What are prisons for? Are they correctional institutes designed to punish those who have damaged society, or are they rehabilitation centers that can transform the inmate and reintroduce them as a viable citizen? Why not both?
The idea of convicts practicing forms of meditation in their prison cell may be a curious thought, but it is one that has the ability to completely redesign the landscape of incarceration.
What is Meditation?
Some have confused meditation with the idea of focused concentration on a specific subject. In reality, meditation is being in a state of thoughtful awareness, the ability to still the mind and calm the soul, and to be present in a state of total presence, no matter what position the person finds themselves in.
Most people think meditation is all om sweet om, but the truth is it sharpens the awareness of our own mind to better deal with everything happening in both our external and internal world.
How Can it Help Inmates?
Since many inmates find themselves behind bars for a certain length of time, the temptation is to spend that time brooding over past mistakes or developing bad habits. Meditation allows the individual to exist in a place of calm and tranquility amongst the chaos that is incarceration.
Meditation allows the inmates to reflect back on what they did and where they went wrong and wrestle through the guilt, transforming the mind for an eventual reentry into society. Fleet Maull, founder of the Prison Dharma Network, calls this “transformative justice” as opposed to “punitive justice.”
Buddhism in particular is especially known for self reliance. With teachings in cause and effect (karma) you learn that you are the captain of your own ship. Even though experience may not always be pleasant, karma shows us that we are capable of making whatever change we wish. Not because of some magical benevolence, but because we wish to be better.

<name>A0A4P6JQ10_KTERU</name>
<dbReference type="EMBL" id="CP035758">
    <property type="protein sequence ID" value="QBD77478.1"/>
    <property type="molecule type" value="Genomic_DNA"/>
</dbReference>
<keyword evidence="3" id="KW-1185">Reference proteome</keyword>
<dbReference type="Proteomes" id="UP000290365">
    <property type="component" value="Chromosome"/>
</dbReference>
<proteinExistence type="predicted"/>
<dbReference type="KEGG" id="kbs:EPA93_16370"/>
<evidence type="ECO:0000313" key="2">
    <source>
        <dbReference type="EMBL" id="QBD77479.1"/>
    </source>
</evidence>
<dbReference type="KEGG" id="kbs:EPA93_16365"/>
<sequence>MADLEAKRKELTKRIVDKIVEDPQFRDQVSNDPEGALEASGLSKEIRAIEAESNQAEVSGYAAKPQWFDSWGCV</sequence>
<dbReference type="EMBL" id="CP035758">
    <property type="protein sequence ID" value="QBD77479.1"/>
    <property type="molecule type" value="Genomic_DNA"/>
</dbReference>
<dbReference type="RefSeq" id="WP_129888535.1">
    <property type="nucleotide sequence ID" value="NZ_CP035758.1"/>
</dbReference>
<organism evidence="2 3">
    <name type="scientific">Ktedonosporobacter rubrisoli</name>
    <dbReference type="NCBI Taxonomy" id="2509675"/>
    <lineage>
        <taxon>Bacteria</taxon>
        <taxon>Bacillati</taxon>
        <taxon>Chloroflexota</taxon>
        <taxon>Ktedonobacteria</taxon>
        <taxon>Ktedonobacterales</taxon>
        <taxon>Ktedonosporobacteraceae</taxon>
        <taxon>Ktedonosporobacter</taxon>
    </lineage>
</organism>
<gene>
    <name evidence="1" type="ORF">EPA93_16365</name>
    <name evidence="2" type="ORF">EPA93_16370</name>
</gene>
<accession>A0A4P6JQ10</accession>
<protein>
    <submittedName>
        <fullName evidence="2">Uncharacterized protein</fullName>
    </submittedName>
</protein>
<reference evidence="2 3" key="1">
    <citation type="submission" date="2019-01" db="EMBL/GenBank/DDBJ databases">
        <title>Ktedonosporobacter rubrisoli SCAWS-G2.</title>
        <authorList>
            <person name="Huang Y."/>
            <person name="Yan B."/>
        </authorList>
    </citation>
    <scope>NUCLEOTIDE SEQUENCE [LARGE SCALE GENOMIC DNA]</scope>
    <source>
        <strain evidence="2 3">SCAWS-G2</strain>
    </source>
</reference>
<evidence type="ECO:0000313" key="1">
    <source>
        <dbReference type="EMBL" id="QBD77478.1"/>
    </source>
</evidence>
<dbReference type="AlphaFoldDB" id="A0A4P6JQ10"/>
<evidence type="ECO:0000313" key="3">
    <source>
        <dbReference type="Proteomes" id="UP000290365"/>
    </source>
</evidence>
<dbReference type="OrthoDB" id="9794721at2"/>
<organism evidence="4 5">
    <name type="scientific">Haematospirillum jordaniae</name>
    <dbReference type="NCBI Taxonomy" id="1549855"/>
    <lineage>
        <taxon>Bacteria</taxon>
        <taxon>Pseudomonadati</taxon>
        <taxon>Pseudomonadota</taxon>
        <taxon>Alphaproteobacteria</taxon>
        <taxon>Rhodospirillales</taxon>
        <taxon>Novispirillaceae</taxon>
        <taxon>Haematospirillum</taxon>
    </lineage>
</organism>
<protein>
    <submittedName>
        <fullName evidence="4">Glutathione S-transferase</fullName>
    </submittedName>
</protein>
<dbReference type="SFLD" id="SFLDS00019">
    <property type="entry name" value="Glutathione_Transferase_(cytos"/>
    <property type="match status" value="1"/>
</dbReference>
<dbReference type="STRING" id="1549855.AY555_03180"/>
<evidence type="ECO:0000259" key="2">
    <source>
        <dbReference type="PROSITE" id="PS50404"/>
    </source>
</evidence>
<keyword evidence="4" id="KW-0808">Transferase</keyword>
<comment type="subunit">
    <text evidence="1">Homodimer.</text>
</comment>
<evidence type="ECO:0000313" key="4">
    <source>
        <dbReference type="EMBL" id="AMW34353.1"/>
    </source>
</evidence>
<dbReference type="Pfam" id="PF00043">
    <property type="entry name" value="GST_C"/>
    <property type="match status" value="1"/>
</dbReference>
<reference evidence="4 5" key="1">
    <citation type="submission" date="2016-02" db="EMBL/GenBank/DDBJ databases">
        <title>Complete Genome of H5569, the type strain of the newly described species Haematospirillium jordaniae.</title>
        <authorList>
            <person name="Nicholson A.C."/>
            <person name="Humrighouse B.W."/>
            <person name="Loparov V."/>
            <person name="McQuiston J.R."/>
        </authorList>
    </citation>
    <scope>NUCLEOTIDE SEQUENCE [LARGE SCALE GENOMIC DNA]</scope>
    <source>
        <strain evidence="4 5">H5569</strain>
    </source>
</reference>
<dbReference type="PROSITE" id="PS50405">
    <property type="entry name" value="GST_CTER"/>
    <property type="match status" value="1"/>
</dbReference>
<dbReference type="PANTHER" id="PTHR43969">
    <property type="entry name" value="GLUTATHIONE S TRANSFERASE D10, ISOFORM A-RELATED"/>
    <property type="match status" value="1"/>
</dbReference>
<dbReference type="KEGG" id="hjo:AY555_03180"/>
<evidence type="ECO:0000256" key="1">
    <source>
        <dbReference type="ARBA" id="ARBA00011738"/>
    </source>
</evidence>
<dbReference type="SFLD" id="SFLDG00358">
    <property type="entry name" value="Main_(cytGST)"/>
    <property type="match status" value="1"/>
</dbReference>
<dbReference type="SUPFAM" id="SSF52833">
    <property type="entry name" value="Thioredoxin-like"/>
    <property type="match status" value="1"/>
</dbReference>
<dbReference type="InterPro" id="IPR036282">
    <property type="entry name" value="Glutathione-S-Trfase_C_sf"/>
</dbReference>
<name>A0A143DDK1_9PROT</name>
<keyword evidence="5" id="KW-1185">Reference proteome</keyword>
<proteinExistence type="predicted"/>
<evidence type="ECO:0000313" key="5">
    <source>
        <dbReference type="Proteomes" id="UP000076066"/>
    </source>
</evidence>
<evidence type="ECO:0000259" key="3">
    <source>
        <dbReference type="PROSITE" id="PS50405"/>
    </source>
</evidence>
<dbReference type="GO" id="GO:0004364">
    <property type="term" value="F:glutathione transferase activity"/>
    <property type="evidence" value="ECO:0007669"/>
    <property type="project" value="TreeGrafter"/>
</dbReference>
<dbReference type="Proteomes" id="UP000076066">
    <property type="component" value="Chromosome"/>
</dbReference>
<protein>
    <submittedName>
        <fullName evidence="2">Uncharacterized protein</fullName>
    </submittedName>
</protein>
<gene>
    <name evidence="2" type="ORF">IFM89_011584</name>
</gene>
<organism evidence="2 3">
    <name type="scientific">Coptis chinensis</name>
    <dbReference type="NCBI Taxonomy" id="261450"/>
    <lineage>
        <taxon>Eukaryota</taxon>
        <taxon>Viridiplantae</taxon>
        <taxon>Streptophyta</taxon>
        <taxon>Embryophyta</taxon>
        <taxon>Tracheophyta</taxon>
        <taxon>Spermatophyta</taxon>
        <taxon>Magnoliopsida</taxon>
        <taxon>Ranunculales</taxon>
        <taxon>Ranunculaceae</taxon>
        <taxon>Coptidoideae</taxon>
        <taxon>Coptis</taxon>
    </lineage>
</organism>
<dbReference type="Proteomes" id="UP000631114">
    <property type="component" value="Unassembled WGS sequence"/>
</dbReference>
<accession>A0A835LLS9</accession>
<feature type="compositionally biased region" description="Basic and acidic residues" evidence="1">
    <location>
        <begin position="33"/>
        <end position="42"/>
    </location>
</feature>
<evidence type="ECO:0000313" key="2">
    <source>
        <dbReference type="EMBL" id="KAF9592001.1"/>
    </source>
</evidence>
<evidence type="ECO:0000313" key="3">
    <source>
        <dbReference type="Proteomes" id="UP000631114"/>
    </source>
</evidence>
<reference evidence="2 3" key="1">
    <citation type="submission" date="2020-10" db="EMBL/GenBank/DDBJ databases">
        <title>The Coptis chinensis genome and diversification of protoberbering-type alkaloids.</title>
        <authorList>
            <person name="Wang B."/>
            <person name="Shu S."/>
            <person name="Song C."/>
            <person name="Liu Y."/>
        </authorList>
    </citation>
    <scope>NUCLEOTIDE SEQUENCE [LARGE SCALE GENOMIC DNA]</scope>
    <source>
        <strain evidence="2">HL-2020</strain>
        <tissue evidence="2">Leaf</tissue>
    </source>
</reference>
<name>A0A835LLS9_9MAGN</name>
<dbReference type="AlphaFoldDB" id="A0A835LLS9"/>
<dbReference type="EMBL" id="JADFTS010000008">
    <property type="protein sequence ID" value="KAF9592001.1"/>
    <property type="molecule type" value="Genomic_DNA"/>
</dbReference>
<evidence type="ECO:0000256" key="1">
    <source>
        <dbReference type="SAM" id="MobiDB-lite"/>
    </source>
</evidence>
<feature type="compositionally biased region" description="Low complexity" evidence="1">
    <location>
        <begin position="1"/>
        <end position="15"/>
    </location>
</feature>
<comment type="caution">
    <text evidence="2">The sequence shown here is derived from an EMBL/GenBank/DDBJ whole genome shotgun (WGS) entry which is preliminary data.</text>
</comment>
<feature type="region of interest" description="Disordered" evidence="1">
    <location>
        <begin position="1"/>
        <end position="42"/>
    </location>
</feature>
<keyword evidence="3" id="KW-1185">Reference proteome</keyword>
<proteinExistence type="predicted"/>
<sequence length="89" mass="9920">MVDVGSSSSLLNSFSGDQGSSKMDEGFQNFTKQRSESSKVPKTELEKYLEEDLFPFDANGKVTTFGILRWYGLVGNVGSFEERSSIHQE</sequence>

Is It Effective?
Though meditation has found its way across prison systems throughout the U.S., many argue that it is simply a ploy used by criminal defense lawyers to lighten the sentence on the ones they represent. One person who disagrees is Ron Cavanaugh, director of treatment for the Alabama Department of Corrections, who plans to develop an open space for inmates who want to meditate, claiming that they have seen lower levels of violence amongst those who practice it.
Conflict management is a critical part of prison systems, and one in which many guards struggle to maintain control. Meditation has helped to soothe some of these ailments, with inmates staying calm and collected despite the world around them.
Though the debate is far from settled in this area, meditation has devoted supporters amongst those who practice it and those who have observed its transformative impact on the ones who do. This leads many to ponder the significance of prisons: if it is a place to simply lock people away, then by all means, restrict meditation. But if a life can be changed for the better, and reintroduced to society as a capable and upstanding citizen, it could be all worth it.